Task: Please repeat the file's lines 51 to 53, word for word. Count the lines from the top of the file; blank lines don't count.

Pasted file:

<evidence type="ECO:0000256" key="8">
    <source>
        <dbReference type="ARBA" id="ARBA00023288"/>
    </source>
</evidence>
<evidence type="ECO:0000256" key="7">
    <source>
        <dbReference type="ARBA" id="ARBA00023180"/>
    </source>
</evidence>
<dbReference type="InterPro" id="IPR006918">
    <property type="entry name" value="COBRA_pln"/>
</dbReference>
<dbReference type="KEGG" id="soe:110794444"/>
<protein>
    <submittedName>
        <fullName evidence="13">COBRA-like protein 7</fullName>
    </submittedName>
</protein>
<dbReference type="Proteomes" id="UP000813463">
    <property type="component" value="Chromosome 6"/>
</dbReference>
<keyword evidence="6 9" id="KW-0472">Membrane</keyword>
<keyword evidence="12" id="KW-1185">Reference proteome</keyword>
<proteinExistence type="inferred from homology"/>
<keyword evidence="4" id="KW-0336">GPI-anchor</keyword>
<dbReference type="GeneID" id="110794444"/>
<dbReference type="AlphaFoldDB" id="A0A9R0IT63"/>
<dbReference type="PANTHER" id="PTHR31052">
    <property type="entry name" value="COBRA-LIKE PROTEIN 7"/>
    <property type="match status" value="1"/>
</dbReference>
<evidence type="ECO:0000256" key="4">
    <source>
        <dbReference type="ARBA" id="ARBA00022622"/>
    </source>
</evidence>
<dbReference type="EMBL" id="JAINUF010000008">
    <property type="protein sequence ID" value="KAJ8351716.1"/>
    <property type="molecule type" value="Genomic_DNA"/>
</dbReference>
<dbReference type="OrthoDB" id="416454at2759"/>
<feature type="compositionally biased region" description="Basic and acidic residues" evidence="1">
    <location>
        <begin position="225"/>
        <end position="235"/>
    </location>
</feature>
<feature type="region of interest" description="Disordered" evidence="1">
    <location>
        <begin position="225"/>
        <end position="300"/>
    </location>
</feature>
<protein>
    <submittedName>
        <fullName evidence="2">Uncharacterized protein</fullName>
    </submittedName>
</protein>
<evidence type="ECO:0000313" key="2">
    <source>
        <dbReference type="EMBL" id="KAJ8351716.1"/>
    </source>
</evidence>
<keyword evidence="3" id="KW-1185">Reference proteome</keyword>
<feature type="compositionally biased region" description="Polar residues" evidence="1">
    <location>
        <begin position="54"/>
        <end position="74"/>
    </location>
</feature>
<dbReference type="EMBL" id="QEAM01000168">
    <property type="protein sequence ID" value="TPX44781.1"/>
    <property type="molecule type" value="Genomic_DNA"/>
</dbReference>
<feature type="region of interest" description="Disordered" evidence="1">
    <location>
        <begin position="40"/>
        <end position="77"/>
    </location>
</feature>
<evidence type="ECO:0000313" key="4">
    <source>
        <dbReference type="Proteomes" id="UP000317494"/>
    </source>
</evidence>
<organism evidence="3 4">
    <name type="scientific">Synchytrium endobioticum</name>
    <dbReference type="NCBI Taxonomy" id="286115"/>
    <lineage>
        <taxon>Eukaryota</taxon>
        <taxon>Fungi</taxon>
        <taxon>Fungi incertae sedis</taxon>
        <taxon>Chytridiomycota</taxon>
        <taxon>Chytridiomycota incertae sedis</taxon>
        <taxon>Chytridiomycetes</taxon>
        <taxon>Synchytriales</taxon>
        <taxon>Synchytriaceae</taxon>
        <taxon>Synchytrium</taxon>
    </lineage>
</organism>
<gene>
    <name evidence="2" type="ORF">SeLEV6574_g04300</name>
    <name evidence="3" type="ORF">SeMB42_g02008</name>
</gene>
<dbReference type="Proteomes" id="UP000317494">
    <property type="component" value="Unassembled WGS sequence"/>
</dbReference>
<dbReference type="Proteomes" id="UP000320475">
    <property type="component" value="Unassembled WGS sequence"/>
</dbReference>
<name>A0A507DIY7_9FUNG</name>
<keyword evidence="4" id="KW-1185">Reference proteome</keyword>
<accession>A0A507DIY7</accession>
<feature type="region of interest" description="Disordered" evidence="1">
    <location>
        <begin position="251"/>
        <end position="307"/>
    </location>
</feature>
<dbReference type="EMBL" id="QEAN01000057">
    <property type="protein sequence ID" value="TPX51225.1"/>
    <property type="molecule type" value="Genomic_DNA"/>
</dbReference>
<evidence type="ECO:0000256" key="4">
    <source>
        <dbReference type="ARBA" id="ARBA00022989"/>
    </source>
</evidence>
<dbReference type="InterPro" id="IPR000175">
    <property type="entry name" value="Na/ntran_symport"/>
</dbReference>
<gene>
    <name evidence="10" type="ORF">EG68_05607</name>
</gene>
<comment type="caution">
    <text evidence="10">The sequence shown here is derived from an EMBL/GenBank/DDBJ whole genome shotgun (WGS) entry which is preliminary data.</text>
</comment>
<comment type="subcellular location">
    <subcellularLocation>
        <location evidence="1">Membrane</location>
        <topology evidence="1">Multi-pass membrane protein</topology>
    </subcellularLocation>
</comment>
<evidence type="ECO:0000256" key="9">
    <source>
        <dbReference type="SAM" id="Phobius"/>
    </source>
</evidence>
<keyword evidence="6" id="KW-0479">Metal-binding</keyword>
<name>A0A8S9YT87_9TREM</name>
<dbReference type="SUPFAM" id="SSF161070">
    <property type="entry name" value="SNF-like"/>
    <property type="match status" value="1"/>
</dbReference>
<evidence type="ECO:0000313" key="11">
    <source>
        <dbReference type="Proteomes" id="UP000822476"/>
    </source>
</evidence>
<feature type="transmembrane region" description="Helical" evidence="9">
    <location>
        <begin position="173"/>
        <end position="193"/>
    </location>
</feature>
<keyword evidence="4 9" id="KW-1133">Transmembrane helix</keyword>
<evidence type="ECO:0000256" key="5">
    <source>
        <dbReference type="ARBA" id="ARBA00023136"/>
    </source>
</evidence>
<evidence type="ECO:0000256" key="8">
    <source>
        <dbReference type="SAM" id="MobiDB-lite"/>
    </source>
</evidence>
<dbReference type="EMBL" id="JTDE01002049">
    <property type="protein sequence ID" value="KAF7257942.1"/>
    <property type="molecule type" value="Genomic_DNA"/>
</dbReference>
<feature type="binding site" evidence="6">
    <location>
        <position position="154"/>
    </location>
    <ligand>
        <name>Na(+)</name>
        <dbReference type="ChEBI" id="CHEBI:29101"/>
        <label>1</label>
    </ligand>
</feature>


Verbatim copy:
        <begin position="225"/>
        <end position="300"/>
    </location>